From Wikipedia, the free encyclopedia
An aeolian harp (or æolian harp or wind harp) is a musical instrument that is "played" by the wind. It is named for Aeolus, the ancient Greek god of the wind.
Aeolian harps were very popular as household instruments during the Romantic Era, but are still being hand-crafted today. Some are now made in the form of monumental metal sound sculptures located on the roof of a building or a windy hilltop.
The traditional aeolian harp is essentially a wooden box including a sounding board, with strings stretched lengthwise across two bridges. It is placed in a slightly opened window where the wind can blow across the strings to produce sounds. The strings can be made of different materials (or thicknesses) and all be tuned to the same note, or identical strings can be tuned to different notes.
The sound is random, depending on the strength of the wind passing over the strings, and can range from a barely audible hum to a loud scream. If the strings are tuned to different notes, sometimes only one tone is heard and sometimes chords.
The harp is driven by an aeroelastic effect. The merest motion of a string across the wind forces the air on the leading side to move faster than that on the trailing side; then (see Bernoulli's principle) the pressure ahead is slightly less than that behind, pushing the string further to the side, until the restoring force arising from deflection halts and reverses the motion.
The effect can sometimes be observed in overhead utility lines, fast enough to be heard or slow enough to be seen. A stiff rod will perform; a non-telescoping automobile radio antenna can be a dramatic exhibitor. And of course the effect can happen in other media; in the anchor line of a ship in a river, for example.
Aeolian harps in literature and music
Aeolian harps are featured in at least two Romantic-era poems, The Aeolian Harp and Dejection, an Ode, both by Samuel Taylor Coleridge.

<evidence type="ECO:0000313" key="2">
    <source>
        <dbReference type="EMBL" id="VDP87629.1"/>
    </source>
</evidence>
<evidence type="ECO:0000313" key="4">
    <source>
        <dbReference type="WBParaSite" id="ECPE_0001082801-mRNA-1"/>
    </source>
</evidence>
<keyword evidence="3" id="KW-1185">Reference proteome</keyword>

Henry Cowell's Aeolian Harp (1923) was one of the first piano pieces ever to feature extended techniques on the piano which included plucking and sweeping the pianist's hands directly across the strings of the piano. Other Cowell works that use this technique include: The Sword of Oblivion (1920-1922), The Banshee (1925), Duett to St. Cecilia (1925), The Sleep Music of Dagna (1926), The Fairy Bells (1928), The Leprechaun (1928), The Fairy Answer (1929), and Irish Epic Set (1946).
Also, the Etude in A flat major for piano (1836) by Frédéric Chopin (Op. 25, no. 1) is sometimes called the "Aeolian Harp" etude, a nickname given it by Robert Schumann. A delicate, tender, and flowing melody is picked out by the fifth finger of the pianist's right hand, over a background of rapid pedaled arpeggios. Sound file of a performance, with sheet music, from ChopinFiles.com
In 1972 Chuck Hancock and Harry Bee recorded a giant Aeolian harp reportedly built by the members of a commune on a hilltop in California. United released their double LP entitled The Wind Harp - Song From The Hill. In the spirit of this, in 2003 an Aeolian harp was constructed at Burning Man.
Australian artist, composer and sound sculptor Alan Lamb has created several very large scale aeolian harps, and made various recordings of them.
One of Sergei Lyapunov's 12 études d'exécution transcendante, Op.11 No.9, is named by the author "Harpes éoliennes" (aeolian harps). In this virtuoso piece, written between 1897 and 1905, the tremolo accompaniment seems to imitate the sounding of the instrument.
- Building aeolian harps, with images; in English and German.
- Oddmusic Aeolian Wind Harp page, with pics, sound clips